The tanuki looked at him briefly before going back to eating. It seemed to like the sound of his voice. Encouraged, Gilag kept talking. He talked about his life, how he had started out as a mere farmer's boy and grew up to become a soldier. It wasn't something he had set out to do - it was something that had happened to him. He'd always been large for his age, and as he got older, he began to discover that he could lift and haul with ease weights that usually took two or even three adults to move. He'd been sent off to learn to fight, and he'd learned it with relative ease. He didn't mind being a warrior, really. At lot of the time he even enjoyed it. He liked being useful and it was nice to be good at something. It was just that he got tired of just being the man who was there to hit things until he stopped moving.
"Nobody ever asks me what I think of anything," he told the sympathetic tanuki. "Everybody thinks I'm big and dumb. And okay, maybe I am big and dumb, but I still have opinions. Nobody ever says 'Hey, Gilag, what color should we paint this room?' or 'Hey, Gilag, what should we make for dinner?' It's always, 'Gilag, move this rock' and 'Gilag, beat up that bad guy.' I think about stuff too! I have feelings too..."
He was rambling. It was getting harder and harder to concentrate. His eyes kept slipping shut of their own accord, and he felt cold, even though it was high summer. He wanted to shiver, but he was too tired, too tired to do anything. He had never been so tired in his life - his immense strength had never failed him before, and that alone was enough to frighten him.
"You don't have to stay, you know," he told the tanuki. "You don't have to watch if you don't want to. I wouldn't want to watch, if I were you. I don't want to watch." In a softer voice, he said, "I don't want to die."
And it was true. It wasn't just the dying that bothered him, but because it was such a pointless death. He'd never really done anything, he'd never really mattered to anyone, and now he was dying alone in the woods with only a raccoon-dog for company, all because some rich man had been too stupid to figure out how many men the job needed and had been too proud to ask for help. If he died, there would be a huge to-do for miles around, and yet when Gilag died, no one was really going to notice, or remember him when he was gone. He hated it. He'd spent his whole life hitting the things people told him to hit. Now he wanted more than anything to go rampaging around, knocking things over and plowing them down, to force someone to notice him, and he didn't have the strength.
This is just not fair.
He became aware that the tanuki had climbed onto his chest. He could feel the pressure of its bony little feet and smell the woodsy musk of its fur. He managed to open his eyes and saw that it was peering intently into his face.
"You're a good human, da pon," it said.
Great, he thought. I'm delirious. I'm dreaming a tanuki is talking to me. I wanted so bad for someone to be here that I'm imagining an animal talks...
"I can save you," it said, "but it will come at a price. You'll have to make a promise, da pon."
He managed a grunt to show that he was listening. Why not? There was no one here to see him having an imaginary conversation with an animal. He could pretend for a little while.
"You have to promise to protect the forest," the tanuki continued. "The forest will give you life if you promise to devote your life to it in exchange."
Gilag's head slumped sideways. The tanuki slapped his cheek with a paw.
"Say it!" it said sharply. "Say you promise!"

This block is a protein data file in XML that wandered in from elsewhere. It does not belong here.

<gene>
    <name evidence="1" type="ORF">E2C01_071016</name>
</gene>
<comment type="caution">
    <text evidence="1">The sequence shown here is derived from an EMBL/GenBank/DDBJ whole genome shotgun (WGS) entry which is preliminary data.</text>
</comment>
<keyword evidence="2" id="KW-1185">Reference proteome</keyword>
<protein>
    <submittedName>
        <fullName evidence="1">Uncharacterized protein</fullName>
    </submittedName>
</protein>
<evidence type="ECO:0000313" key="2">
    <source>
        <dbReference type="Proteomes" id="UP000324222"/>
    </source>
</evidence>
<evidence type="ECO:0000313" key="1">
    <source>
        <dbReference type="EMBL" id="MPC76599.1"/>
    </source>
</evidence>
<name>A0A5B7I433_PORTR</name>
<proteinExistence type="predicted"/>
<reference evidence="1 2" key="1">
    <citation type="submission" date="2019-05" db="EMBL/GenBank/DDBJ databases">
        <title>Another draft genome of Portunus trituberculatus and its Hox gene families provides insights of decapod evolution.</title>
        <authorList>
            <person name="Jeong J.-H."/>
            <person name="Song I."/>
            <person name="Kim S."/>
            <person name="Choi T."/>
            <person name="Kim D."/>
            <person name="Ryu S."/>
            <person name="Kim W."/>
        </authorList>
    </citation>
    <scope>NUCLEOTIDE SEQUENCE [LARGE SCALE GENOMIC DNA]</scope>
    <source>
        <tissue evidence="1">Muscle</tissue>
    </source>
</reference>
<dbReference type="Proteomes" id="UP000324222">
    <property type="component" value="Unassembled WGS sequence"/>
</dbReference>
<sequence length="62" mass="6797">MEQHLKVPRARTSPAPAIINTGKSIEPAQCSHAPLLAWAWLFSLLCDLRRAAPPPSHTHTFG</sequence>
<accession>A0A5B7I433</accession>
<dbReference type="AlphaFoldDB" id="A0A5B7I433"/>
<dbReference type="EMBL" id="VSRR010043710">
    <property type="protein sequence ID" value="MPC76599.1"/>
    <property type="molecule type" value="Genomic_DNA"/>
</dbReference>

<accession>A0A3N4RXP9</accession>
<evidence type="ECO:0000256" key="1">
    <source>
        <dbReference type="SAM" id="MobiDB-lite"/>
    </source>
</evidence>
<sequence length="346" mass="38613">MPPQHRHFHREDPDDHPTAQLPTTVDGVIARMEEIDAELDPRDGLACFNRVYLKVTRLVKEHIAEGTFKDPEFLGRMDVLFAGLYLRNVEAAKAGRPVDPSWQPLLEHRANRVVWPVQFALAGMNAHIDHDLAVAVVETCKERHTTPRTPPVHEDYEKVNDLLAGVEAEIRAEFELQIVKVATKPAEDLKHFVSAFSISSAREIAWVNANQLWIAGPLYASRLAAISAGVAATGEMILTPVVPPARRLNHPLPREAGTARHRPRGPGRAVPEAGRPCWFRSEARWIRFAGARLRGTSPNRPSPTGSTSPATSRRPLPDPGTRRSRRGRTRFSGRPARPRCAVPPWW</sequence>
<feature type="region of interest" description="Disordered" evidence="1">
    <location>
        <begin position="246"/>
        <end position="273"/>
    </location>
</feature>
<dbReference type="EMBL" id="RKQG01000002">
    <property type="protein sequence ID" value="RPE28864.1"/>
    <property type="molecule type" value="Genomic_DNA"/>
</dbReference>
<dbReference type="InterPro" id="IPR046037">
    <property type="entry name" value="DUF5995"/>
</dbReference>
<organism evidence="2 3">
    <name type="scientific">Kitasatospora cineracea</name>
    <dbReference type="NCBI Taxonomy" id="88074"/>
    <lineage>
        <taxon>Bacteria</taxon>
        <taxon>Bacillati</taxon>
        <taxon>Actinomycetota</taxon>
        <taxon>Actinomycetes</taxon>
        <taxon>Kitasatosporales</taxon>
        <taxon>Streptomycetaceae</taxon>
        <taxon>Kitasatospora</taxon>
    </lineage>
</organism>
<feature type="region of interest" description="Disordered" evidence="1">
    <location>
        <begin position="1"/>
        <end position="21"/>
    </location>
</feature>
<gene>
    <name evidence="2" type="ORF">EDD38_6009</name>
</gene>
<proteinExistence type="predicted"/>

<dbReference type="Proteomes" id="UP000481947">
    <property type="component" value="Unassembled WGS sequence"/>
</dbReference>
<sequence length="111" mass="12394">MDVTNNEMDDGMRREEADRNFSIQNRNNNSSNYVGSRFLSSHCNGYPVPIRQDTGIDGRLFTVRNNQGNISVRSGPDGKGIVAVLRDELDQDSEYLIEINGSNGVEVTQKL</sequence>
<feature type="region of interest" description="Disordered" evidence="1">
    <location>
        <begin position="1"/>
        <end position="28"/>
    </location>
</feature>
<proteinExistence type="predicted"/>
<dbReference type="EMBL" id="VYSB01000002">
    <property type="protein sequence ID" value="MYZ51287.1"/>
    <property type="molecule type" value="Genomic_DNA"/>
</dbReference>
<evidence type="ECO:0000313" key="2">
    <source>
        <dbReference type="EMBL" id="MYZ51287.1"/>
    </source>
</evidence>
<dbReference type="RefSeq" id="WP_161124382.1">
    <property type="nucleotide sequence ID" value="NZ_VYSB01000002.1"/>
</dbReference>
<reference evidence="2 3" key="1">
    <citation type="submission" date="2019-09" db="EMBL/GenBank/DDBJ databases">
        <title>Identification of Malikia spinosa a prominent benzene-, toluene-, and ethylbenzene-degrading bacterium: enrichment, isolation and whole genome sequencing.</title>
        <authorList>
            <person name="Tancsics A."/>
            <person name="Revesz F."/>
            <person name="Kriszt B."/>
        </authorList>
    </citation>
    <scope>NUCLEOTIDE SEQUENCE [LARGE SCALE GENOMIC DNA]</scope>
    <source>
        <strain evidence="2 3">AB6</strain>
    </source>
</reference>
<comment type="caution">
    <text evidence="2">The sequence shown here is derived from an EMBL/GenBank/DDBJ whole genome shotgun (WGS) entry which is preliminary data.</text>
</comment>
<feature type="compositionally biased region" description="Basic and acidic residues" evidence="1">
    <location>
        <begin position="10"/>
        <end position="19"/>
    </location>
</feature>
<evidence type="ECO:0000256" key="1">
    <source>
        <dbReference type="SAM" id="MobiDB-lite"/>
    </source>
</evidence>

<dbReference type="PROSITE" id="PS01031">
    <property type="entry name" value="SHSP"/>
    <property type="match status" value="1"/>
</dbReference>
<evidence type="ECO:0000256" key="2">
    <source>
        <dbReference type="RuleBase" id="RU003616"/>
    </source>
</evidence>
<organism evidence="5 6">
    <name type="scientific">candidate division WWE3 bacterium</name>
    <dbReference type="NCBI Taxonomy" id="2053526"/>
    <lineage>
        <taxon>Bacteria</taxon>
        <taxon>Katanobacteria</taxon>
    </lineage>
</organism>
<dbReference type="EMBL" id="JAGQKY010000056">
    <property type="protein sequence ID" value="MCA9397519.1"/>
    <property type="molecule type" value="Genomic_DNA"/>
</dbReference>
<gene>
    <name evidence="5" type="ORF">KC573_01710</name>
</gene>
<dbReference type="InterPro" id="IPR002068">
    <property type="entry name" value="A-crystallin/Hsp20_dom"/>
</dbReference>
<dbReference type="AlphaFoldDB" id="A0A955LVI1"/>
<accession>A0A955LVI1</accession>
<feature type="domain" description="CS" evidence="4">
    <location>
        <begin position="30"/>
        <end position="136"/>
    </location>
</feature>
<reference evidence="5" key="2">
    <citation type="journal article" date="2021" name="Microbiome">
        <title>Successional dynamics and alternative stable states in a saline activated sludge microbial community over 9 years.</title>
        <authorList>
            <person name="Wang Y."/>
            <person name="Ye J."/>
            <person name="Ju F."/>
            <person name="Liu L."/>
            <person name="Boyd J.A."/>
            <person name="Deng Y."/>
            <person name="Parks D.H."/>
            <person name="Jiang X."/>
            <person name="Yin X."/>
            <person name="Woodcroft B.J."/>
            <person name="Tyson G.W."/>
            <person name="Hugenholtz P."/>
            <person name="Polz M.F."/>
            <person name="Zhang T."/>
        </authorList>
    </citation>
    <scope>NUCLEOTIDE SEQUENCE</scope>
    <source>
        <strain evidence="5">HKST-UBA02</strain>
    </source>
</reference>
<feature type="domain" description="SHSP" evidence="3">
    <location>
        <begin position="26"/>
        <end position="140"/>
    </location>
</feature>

With an immense effort, Gilag got a breath in and let it slip out again.
"I... promise," he wheezed, and then he blacked out.
When Gilag woke up, it was with sunlight shining on his face. He was lying on something soft that smelled sweetly of herbs. He didn't seem to be in any pain. He tried moving first his bad arm, and then his wounded leg. Both of them moved easily.
"Am I dead?" he muttered.
"Nope!" said a cheerful voice near his ear. "You're all better now, da pon!"
Gilag sat up. He was still in the forest, but now he was lying in what seemed to be a little hut made of sticks and moss, lying on a bed of leaves. Someone had removed his armor and piled it in the corner of the hut. Sunlight was slanting down through the trees in a way that suggested it was early afternoon.
"How long was I out? And what happened?" he asked.
He looked around to see who he was talking to, and found that the tanuki was sitting next to him, it arms folded across its chest in an oddly humanlike fashion. Gilag jumped.
"You're real!" he exclaimed.
"Of course I'm real, da pon! My name is Ponta. I'm a tanuki," it said. "And your name is Gilag, yes? You slept all night and all day and all night again, and now it's the day after that. Are you hungry?"
Gilag realized that he was, in fact, absolutely famished.
"Yes," he said.
The tanuki - Ponta - hurried away, and came back seconds later dragging a mat of woven grasses. It was loaded down with fruits, nuts, various edible plants, and a few mushrooms Gilag recognized as non-poisonous. He wasted no time in beginning to systematically devour them. Some of the fruits were a bit bruised, and the leaves on some of the vegetables were a bit wilted. Gilag didn't think that sort of thing happened in the afterlife, so he supposed he wasn't dead after all. Ponta watched him eat with an air of approval, the very image of a doctor enjoying watching his patient's recovery.
"You need to get your strength back, da pon," he said. "Healing you was hard work. You were almost gone."
"Mrph," said Gilag with his mouth full.
Ponta nodded as if he'd said something important. "Do you remember your promise?"
Gilag started to answer, realized he couldn't with his mouth full, and swallowed. "Kinda?"
"You promised to guard the forest," said Ponta solemnly. "Don't worry. I'll teach you how, da pon. You'll become a druid, and learn how to use the powers of nature. Very important magic, da pon!"
"Magic, huh?" Gilag repeated. "I could do magic?"
Ponta nodded. "Have to. You promised."
Gilag pondered this. He had never considered the possibility of learning magic before. No one had ever suggested that he could, but Ponta was obviously a magical creature, so if anyone would know, he would. And guarding the forest did sound like a job with some prestige to it. He thought of how he'd felt when he was dying, how badly he had wanted to do something, anything, that mattered.
"Druid, huh," he said, trying the word out. "Does it involve people trying to kill me."
Ponta shook his head. "Not usually."
Gilag grinned. "Good. Where do I start?"